Recap: Checkers 7, Islanders 6 (2OT)

Recap: Checkers 7, Islanders 6 (2OT)

May 12, 2022

The Bridgeport Islanders showed a lot of heart on Thursday night, but their game ended in heartbreak after falling 7-6 in double-overtime to the Charlotte Checkers in Game 2 of their best-of-five series at Total Mortgage Arena.


The Islanders rallied from a 4-0 hole in the first period to take a 6-6 game into double-overtime, but Zac Dalpe completed a hat-trick at the 3:36 mark to give the Checkers a 2-0 series lead.


Game 3 is Saturday at 4 p.m. in the Queen City. The Islanders must win to extend their season.




“It’s disappointing, obviously it's not the result we wanted,” Bridgeport Head Coach Brent Thompson said. “No one's happy in the locker room. You can take that game and learn from it. It was we great character builder. There was no quit in this team.”


There was total chaos at Total Mortgage Arena in the first period on Thursday night.


The Islanders and Checkers combined for eight first-period goals, with the Checkers holding a 5-3 edge after 20 minutes of play.


The dam burst early, with Charlotte opening a 4-0 lead by the 12:49 mark of the first period. It started fast, as Dalpe began the scoring at the 53-second mark, stepping into a slapper from the right dot while Matt Kiersted beat Cory Schneider through a screen at 4:09 to make it 2-0. Serron Noel and Cole Schwindt scored 1:26 apart to make it 4-0 and chase Schneider, who allowed four goals on nine shots, from the game at 12:49. He was replaced by Jakub Skarek, who stopped 31-of-34 in his first AHL playoff action.


Things seemed bleak for the Islanders, who’d only scored two goals in each of their three previous playoff games, but Bridgeport began chipping away at the four-goal deficit.


Simon Holmstrom put the Islanders on the board first, one-timing an Austin Czarnik pass behind Joey Daccord at 15:11. Michael Dal Colle finished off some down-low work from Andy Andreoff and a feed from Aatu Raty to give Bridgeport some hope at 15:27. Kyle MacLean officially made it a game with a shorthanded breakaway at 16:04.


That would have been a crazy enough period, but Dalpe’s second of the period – a power-play goal – was the capper, leading to the 5-3 scoreline.


To put it in perspective, only 12 games in Bridgeport’s 68-game playoff history have featured more goals than the first period of Thursday’s affair.


The second period produced only a quarter of those goals, but both of Bridgeport’s buries came via the Czarnik-Chris Terry connection. Terry hit Czarnik with a cross-ice feed at 1:17 of the second period to make it 5-4 and Czarnik returned the favor late in the period, feeding Terry for the tying goal.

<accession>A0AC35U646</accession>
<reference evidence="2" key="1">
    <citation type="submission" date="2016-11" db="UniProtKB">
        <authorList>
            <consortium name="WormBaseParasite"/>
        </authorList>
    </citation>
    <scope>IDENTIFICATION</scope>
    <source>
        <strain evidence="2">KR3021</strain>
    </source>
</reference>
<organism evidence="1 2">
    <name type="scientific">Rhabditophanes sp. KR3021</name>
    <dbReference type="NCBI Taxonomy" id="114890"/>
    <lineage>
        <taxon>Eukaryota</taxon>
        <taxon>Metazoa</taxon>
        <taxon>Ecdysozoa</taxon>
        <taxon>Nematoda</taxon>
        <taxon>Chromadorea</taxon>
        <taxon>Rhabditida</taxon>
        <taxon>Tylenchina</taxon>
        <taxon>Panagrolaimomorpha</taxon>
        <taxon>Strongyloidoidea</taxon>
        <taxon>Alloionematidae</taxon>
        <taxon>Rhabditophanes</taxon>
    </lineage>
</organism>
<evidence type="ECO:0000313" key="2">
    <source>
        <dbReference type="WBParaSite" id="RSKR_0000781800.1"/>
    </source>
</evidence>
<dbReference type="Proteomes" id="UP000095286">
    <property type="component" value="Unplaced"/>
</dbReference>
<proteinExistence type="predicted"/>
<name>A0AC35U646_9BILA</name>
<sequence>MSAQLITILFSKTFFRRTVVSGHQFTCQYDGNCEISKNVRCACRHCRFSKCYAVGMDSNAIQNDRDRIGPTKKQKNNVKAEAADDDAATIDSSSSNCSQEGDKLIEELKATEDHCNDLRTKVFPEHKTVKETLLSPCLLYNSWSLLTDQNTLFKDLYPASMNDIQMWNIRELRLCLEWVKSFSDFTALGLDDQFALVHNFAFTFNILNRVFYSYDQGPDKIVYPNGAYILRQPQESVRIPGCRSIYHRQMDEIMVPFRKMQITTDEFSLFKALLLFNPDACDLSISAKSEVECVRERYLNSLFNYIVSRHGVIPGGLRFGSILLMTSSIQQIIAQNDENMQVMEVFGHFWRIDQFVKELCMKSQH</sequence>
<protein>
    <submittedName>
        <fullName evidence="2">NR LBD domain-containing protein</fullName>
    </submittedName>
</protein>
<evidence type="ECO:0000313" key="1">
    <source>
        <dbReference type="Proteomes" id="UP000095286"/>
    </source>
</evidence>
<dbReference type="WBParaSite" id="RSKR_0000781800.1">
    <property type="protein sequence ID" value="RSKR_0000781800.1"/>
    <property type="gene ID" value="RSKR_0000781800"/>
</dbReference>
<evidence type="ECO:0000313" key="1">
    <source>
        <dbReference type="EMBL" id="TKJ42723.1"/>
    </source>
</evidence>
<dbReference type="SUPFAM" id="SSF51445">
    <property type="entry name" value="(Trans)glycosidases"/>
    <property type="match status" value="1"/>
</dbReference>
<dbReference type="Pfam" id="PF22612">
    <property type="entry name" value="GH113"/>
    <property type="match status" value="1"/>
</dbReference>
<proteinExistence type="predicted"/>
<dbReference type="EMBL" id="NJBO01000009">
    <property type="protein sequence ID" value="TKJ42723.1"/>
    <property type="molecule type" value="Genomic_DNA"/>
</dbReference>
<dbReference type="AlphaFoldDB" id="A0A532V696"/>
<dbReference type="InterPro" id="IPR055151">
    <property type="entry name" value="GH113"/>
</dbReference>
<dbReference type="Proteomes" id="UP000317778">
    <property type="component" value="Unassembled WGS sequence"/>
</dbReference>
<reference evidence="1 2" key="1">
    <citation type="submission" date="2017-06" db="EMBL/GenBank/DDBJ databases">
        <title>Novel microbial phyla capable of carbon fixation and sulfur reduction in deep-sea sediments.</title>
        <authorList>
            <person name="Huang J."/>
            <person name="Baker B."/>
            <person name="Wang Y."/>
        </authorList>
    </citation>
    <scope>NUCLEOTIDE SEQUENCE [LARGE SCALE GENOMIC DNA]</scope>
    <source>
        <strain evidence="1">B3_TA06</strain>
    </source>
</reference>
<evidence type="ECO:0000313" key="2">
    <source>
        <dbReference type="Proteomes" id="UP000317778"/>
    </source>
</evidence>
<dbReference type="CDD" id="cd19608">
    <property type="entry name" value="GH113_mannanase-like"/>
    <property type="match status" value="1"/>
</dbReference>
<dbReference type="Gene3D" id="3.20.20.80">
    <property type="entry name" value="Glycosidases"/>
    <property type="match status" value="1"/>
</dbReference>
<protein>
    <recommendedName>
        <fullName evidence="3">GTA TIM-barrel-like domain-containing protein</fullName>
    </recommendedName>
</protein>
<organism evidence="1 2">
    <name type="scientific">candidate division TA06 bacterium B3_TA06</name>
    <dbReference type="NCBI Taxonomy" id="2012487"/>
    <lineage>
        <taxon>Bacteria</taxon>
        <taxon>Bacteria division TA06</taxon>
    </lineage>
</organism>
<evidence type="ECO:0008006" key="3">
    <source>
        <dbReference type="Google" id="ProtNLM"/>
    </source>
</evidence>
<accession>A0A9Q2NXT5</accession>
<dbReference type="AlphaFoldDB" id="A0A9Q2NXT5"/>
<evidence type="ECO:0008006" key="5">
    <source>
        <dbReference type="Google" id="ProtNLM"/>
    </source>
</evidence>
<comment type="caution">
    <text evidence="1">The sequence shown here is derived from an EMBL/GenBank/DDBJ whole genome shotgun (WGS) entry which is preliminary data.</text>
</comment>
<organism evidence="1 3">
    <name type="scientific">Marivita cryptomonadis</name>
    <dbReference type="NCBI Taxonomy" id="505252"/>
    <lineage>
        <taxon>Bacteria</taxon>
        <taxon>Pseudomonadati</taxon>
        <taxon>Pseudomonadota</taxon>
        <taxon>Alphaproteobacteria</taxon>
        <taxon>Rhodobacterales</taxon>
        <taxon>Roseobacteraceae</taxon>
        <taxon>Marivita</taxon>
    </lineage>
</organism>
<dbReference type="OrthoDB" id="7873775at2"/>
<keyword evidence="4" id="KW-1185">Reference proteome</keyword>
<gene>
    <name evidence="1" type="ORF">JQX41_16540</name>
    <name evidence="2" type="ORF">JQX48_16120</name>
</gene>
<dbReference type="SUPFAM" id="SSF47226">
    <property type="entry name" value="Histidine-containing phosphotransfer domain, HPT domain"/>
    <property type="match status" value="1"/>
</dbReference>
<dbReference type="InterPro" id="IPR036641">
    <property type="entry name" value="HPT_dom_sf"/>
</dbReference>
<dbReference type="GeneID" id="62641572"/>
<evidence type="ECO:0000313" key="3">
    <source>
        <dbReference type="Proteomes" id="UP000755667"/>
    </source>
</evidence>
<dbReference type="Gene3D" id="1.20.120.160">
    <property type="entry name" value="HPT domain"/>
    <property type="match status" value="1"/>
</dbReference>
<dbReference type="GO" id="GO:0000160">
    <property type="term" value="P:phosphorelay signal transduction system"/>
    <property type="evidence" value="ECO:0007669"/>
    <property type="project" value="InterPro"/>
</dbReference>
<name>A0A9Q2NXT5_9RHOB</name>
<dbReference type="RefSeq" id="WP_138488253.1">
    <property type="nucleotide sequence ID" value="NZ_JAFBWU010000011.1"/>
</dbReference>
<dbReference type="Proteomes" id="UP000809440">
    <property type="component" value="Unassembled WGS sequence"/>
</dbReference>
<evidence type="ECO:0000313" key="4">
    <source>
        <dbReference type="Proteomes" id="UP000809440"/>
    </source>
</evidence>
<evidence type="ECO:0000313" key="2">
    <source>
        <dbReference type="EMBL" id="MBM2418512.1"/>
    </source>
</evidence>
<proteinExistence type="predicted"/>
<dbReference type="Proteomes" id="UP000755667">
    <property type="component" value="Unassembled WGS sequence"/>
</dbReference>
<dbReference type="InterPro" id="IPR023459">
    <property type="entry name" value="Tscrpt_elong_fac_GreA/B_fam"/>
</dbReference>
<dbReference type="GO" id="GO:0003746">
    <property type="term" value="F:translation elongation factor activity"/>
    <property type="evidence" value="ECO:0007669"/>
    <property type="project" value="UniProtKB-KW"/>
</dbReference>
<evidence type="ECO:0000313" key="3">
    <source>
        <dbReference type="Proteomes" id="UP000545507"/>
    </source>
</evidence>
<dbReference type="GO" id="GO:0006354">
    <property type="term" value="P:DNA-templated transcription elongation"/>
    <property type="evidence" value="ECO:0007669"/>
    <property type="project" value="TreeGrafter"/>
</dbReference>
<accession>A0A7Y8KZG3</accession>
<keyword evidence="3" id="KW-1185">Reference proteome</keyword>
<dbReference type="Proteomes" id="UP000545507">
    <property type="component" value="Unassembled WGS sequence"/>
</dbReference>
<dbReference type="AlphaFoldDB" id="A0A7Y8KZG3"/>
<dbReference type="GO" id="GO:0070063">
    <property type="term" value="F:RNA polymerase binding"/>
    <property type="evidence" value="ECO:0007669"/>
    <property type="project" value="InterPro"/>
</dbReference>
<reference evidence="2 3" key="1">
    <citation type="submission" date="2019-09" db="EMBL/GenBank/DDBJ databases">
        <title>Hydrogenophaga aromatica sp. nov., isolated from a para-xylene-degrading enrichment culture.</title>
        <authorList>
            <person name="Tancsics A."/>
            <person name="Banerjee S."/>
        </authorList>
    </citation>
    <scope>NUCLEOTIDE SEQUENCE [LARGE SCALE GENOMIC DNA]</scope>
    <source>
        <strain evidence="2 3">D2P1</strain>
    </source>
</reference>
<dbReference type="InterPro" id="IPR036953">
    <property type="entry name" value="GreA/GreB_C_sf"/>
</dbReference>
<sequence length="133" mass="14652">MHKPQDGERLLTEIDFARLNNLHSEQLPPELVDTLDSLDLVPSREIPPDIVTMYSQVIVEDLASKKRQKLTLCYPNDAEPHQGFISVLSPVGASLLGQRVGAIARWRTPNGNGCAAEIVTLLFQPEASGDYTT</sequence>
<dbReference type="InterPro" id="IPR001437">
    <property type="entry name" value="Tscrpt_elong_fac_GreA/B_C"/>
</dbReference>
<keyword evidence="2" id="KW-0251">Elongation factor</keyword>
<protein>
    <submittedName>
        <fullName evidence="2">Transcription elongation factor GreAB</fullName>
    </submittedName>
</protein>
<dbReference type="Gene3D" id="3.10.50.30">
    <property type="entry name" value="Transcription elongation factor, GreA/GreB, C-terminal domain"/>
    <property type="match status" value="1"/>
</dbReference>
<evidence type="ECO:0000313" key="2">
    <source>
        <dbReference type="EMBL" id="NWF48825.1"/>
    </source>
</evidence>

“It just shows how much character is in that room and you know, for us to battle back, 4-3 then 5-3, and 5-5, and then tie it up in the end and force overtime,” said Czarnik, who had four points (1G, 3A) in the game. “It just speaks volumes of the work ethic and how this team prepares and plays. We’re not happy with the result but you know, you just have to build on it. And that's what we're going to try to do here.”


The division rivals traded goals again in the third period, as Connor Bunnaman reestablished the Charlotte lead with a screened shot through traffic at the 3:07 mark. That put Bridgeport back in chase mode, before Robin Salo’s power-play goal tied the score 6-6 at 8:39 of the third.


By the time the game got to OT, both teams had four even-strength goals, a power-play strike and a shorthanded tally. So it was only fitting that both teams had a disallowed goal in the first overtime, with both Cale Fleury (5:13) and Cole Bardreau (8:54) getting goals waived off.


That sent the game into double-OT, where Dalpe completed his trick, keeping, shooting, and scoring on a two-on-one rush.


Despite being down 2-0 in the series, as it shifts to Charlotte, the Islanders maintain their belief hasn’t wavered.


“We've been battling all year,” Thompson said. “Everyone wrote us off from the beginning of the year on - except the people in this room and organization. Outsiders have written us off and we’ve been chasing it. We were eight games below .500, we battled back and found a way to go to playoffs. We found a way to win the first round. We're going to find a way to win a hockey game.”


“At times it was a little sloppy tonight and we know what we have to do to clean it up,” Thompson said. “We have the horsepower and it's just one game. All we have to worry about is one shift at a time and one period.”

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